Which Paint to use???

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Sep 1, 2010
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I have a question for the paint gurus out there. I want to paint the brick detailing above the windows on the outside of our century home white, as well as the window frames and sills. They are currently green. Only concern I have is that some parts are brick, some metal and some wood. Is there a paint out there that will work for all of these surfaces so I don't have to buy 3 different types?? Thanks in advance for the help!!! Adam!

Here is a pic of the house, it was built in 1875 with a large addition added in 1988!!

This is what it look like now.

This is a photoshop of what I want to do!


Emperor Penguin
Mar 28, 2009
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You should buy a "masonary paint".

The reason why is that nothing can damage masonary more quickly than it getting saturated with water, and then freezing. The expansion of the water inside the masonary creates tremendous pressures that result in the surface of the masonary breaking off in chips; a process called "spalling".

Masonary paints are latex paints where the binder resin in the paint has been chosen based on it's ability to allow individual H2O to pass through the paint, but not liquid water.

The way this is accomplished is easily understood if one considers a plastic polymer molecule to be a long wire that's been scrunched up into a ball. Despite it being scrunched up, there are still gaps between the wires in this ball that something like sand, say, could pass throught.

In masonary paints, the gaps within the binder resin (the scrunched up wire) are larger than the diameter of a single H2O molecule, but smaller than the average distance between H2O in liquid water.

As a result, H20 molecules can pass through the paint film relatively easily, but not liquid water. This allows the paint film to work very much like a check valve; allowing moisture inside the masonary to evaporate through the paint film, but preventing the masonary film from absorbing water when it rains. Thus the masonary stays drier than it otherwise would, minimizing the possibility of freezing damage.

Unfortunately, my understanding is that you're painting over paint. If the existing paint is not a masonary paint, then painting over it with a masonary paint won't give you that "check valve" benefit that you buy the masonary paint for.

To get that benefit, you'd have to remove the existing paint from any masonary you want to paint over with masonary paint. And, every time you repaint that masonary, it'll have to be with another masonary paint in order to retain that benefit.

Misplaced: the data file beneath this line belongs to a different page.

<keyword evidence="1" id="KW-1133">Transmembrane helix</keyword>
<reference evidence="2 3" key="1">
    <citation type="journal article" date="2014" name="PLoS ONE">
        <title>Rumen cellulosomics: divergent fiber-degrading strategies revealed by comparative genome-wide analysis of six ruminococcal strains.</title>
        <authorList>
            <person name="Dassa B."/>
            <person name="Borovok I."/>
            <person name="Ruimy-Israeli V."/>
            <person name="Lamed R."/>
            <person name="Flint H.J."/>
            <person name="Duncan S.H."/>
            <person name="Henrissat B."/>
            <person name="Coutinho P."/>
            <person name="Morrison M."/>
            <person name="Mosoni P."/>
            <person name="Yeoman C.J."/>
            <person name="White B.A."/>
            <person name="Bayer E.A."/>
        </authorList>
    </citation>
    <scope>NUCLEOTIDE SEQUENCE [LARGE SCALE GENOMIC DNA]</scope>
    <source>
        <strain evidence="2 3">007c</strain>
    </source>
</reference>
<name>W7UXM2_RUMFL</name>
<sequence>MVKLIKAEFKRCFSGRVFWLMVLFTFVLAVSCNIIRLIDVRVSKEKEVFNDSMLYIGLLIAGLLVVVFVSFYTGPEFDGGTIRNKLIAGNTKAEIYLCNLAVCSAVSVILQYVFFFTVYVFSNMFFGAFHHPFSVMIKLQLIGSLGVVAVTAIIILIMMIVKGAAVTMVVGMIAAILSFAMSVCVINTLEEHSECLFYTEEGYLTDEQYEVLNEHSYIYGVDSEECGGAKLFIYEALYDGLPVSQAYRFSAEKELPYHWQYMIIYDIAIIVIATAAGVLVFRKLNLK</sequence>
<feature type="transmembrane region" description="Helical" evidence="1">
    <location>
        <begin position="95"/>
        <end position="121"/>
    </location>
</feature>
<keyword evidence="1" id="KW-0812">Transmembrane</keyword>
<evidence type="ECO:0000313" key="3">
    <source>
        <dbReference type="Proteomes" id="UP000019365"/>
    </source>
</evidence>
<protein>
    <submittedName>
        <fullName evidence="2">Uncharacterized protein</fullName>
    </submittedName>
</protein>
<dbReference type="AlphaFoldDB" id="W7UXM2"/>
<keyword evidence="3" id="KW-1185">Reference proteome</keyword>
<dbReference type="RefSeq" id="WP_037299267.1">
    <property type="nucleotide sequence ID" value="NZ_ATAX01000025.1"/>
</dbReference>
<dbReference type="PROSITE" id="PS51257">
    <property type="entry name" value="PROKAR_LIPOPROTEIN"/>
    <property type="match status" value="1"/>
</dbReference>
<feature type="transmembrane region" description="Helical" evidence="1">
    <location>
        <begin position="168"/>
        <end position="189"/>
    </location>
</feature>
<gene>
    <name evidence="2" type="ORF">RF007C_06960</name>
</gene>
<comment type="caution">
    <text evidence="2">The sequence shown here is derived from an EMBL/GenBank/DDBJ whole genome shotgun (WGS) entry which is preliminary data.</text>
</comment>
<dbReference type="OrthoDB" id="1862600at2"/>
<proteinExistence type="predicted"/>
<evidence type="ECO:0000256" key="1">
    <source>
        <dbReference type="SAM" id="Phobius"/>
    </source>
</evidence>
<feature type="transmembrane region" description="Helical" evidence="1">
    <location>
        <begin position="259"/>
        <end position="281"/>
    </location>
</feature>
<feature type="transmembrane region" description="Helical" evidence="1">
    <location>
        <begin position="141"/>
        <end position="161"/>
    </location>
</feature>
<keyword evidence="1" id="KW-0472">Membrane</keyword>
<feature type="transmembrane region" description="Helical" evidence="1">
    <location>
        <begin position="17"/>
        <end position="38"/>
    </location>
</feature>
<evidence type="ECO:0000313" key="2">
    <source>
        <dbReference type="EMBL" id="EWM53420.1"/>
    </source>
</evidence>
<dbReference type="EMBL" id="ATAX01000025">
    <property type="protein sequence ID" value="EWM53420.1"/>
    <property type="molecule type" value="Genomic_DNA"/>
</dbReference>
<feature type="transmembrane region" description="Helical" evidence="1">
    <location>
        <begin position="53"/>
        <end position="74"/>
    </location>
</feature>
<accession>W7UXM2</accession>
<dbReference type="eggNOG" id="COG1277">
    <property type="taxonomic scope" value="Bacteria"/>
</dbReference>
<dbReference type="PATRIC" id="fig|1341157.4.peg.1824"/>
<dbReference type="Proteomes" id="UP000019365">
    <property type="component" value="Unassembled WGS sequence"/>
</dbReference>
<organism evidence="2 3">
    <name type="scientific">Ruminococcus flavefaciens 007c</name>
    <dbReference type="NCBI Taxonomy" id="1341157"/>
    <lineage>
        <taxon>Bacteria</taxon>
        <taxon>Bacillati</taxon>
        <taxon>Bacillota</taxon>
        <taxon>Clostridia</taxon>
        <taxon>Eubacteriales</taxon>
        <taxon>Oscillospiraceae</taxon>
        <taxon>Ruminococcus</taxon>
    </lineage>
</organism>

A masonary paint is very similar in every respect to any other exterior latex paints. The quality that differentiates it from other latex paints is the size of the spaces between the scrunched up wire in the binder resin, which is something you can discern. So, you can use a masonary paint over painted metal and wood exactly the same way as you would with any exterior latex paint.

Using a masonary paint over wood has the same benefit in that it keeps the wood dryer, but wet wood doesn't crack when it freezes like masonary does.

I would scrape the old paint off the masonary you want to repaint, and paint it with a masonary paint. Otherwise, you can paint it with any exterior latex paint as the previous owners probably didn't know enough about paints to have known to use a masonary paint.

Also, don't confuse a masonary paint with a concrete primer. Concrete is highly alkaline during the first few years of it's life, and that high alkalinity causes chemical degradation of paints that aren't highly alkali resistant. Concrete primers are highly resistant to alkalinity. Masonary paints aren't necessarily so. Masonary paints claim to fame lies in their ability to allow H2O molecules to pass through the paint film.

I'm not endorsing anyone's paint here, but most paint companies have a masonary paint in their line-up. Canadian Tire sells "Armor Coat Masonary Paint".

Canadian Tire isn't reknown for the quality of their paints, but if were my house, I'd paint your brickwork with Canadian Tire's Masonary paint before I painted over that brickwork with anyone else's top-of-the-line exterior latex. That's because the binder in the masonary paint would have been chosen for it's ability to beathe, whereas in a top of the line paint it would be chosen for all around best performance. And when it comes to masonary, keeping it dry is more important than having to repaint very 20 years instead of every 25. Just my opinion.

Hope this helps.
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NJ Coatings

Oct 16, 2009
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I think Nestor's solution is the best only i'd recommend that you also seal the masonry surface first.

The reason is that brick is very porous and the one thing you don't want is liquid moisture getting behind your coating. As Nestor pointed out, the masonry paint will keep it out where it exists but moisture may be absorbed from adjacent brick above and to the sides and migrate behind the painted area causing delamination.

Sealing the brick first would help eliminate this problem and is a really good idea for protecting your brick surface anyway. Absorbed water in masonry freezes and can cause cracks.


Big Hog
Oct 13, 2010
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No paint advice, but holy cow - GREAT HOUSE! I absolutely LOVE old houses!

Our house is an old 2-story brick (built in 1928) that is about the same color as yours. LOVE these houses!

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